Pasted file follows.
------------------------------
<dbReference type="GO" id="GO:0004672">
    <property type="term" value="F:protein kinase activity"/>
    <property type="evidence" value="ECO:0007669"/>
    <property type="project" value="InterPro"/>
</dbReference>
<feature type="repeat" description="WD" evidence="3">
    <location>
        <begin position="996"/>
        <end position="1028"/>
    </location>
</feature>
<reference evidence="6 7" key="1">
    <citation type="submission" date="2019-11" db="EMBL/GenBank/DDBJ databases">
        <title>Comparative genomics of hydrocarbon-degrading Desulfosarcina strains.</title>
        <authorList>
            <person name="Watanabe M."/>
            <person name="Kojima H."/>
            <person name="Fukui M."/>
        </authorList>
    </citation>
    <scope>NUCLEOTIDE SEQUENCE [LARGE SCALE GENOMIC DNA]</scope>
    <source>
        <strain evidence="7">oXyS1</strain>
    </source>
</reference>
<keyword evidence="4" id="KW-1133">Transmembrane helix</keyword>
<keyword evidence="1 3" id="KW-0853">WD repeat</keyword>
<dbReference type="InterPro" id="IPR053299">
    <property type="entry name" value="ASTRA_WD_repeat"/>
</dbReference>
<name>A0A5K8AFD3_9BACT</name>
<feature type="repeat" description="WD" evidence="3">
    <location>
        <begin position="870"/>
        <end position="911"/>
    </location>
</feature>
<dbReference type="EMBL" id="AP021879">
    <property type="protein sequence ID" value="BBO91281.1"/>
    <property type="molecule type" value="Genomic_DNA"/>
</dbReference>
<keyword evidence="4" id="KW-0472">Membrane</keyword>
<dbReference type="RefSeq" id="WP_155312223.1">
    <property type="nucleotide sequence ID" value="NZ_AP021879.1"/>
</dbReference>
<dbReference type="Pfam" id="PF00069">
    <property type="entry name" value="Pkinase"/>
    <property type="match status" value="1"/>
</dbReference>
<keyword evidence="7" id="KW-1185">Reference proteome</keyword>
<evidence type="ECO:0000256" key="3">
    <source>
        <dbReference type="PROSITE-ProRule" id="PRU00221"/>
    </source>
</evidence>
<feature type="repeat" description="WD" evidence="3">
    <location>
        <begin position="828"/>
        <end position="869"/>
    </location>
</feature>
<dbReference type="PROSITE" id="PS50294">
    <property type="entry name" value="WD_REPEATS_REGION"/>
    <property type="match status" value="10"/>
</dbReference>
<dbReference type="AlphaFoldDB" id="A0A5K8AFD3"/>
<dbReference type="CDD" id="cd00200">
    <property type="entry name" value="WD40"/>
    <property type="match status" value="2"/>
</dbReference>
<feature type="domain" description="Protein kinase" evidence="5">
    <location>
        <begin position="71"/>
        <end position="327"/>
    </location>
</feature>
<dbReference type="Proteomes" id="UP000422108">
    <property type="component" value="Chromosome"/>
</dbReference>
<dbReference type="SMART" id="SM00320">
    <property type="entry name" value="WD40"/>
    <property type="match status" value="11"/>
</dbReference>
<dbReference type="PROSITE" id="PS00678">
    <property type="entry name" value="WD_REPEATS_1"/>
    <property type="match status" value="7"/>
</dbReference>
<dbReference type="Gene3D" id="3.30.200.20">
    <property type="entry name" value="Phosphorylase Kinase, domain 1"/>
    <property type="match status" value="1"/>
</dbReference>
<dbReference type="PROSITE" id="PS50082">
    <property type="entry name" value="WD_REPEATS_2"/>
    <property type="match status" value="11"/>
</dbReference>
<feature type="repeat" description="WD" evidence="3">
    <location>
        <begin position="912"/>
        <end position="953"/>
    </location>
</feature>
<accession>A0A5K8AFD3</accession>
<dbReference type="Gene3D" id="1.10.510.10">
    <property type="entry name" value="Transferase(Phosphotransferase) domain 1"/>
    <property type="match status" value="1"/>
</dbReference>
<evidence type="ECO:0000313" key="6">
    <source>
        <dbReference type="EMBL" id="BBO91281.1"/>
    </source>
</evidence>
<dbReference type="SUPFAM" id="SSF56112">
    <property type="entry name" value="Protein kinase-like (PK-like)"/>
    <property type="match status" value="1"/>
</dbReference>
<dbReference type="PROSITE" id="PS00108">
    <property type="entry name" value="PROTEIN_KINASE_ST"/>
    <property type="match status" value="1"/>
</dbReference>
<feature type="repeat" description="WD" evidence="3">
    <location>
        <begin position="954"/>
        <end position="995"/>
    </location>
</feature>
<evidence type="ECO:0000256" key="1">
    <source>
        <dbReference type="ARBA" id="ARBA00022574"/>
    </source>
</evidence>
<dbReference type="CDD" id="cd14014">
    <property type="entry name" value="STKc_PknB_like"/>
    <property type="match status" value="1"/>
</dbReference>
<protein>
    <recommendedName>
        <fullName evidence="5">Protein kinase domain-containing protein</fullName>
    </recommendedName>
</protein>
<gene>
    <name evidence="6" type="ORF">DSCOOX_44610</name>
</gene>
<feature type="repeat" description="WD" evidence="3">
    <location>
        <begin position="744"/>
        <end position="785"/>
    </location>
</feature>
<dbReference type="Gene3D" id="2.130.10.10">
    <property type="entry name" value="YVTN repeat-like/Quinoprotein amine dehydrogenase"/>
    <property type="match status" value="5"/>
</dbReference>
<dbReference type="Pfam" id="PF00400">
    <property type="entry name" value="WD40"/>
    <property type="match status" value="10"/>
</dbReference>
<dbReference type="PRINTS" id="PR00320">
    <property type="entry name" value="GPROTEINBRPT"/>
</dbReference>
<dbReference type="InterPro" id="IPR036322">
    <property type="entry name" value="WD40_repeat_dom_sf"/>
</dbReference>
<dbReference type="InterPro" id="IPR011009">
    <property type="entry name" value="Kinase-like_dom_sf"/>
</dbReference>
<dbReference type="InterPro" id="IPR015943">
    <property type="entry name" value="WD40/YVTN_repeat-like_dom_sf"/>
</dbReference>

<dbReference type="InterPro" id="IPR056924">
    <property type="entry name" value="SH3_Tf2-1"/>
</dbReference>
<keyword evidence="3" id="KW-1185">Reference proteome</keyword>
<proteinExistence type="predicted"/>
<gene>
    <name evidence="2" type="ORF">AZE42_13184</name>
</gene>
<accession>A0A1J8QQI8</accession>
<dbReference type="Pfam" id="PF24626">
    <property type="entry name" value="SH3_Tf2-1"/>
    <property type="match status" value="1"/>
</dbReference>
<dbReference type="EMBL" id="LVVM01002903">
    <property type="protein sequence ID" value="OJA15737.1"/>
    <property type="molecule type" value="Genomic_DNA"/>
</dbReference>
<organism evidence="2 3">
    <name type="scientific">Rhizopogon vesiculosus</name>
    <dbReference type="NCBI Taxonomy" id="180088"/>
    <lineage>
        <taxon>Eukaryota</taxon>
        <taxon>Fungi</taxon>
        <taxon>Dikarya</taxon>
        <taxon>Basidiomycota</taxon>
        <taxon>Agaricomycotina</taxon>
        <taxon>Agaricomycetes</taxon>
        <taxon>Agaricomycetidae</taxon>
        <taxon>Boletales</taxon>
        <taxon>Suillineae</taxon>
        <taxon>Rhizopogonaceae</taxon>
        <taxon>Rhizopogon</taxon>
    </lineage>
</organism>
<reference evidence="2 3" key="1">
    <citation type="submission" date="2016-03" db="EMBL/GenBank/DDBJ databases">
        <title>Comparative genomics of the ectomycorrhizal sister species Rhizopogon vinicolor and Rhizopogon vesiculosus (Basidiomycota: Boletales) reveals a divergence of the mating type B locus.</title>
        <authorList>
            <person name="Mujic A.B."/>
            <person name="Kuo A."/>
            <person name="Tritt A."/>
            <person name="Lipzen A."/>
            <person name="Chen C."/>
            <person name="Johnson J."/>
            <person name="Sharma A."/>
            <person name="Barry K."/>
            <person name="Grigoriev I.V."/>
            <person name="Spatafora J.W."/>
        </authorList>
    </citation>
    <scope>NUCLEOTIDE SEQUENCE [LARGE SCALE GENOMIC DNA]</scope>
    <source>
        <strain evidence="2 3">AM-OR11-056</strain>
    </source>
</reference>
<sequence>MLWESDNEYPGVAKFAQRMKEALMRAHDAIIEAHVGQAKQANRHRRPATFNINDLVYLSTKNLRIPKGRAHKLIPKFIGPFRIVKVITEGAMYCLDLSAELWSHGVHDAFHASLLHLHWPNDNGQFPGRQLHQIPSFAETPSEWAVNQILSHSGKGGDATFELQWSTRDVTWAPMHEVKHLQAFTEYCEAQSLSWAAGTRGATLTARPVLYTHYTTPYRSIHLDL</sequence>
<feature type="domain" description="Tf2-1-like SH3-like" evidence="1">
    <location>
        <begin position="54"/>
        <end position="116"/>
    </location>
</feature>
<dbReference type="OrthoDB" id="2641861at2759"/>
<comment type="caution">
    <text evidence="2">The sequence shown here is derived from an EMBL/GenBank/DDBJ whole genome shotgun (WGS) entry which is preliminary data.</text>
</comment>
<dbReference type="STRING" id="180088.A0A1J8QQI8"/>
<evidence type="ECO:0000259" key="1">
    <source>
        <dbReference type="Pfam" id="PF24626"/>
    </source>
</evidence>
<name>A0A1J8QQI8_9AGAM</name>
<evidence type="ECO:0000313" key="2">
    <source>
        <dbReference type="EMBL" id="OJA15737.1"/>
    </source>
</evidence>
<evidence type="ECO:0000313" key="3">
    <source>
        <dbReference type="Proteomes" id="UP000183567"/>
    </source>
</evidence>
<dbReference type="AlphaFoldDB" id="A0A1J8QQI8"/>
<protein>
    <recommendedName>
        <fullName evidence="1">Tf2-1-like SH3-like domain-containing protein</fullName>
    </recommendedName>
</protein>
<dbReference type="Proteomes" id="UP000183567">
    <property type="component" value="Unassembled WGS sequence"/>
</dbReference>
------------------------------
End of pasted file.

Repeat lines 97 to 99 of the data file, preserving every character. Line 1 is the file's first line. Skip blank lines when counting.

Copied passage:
    <location>
        <begin position="912"/>
        <end position="953"/>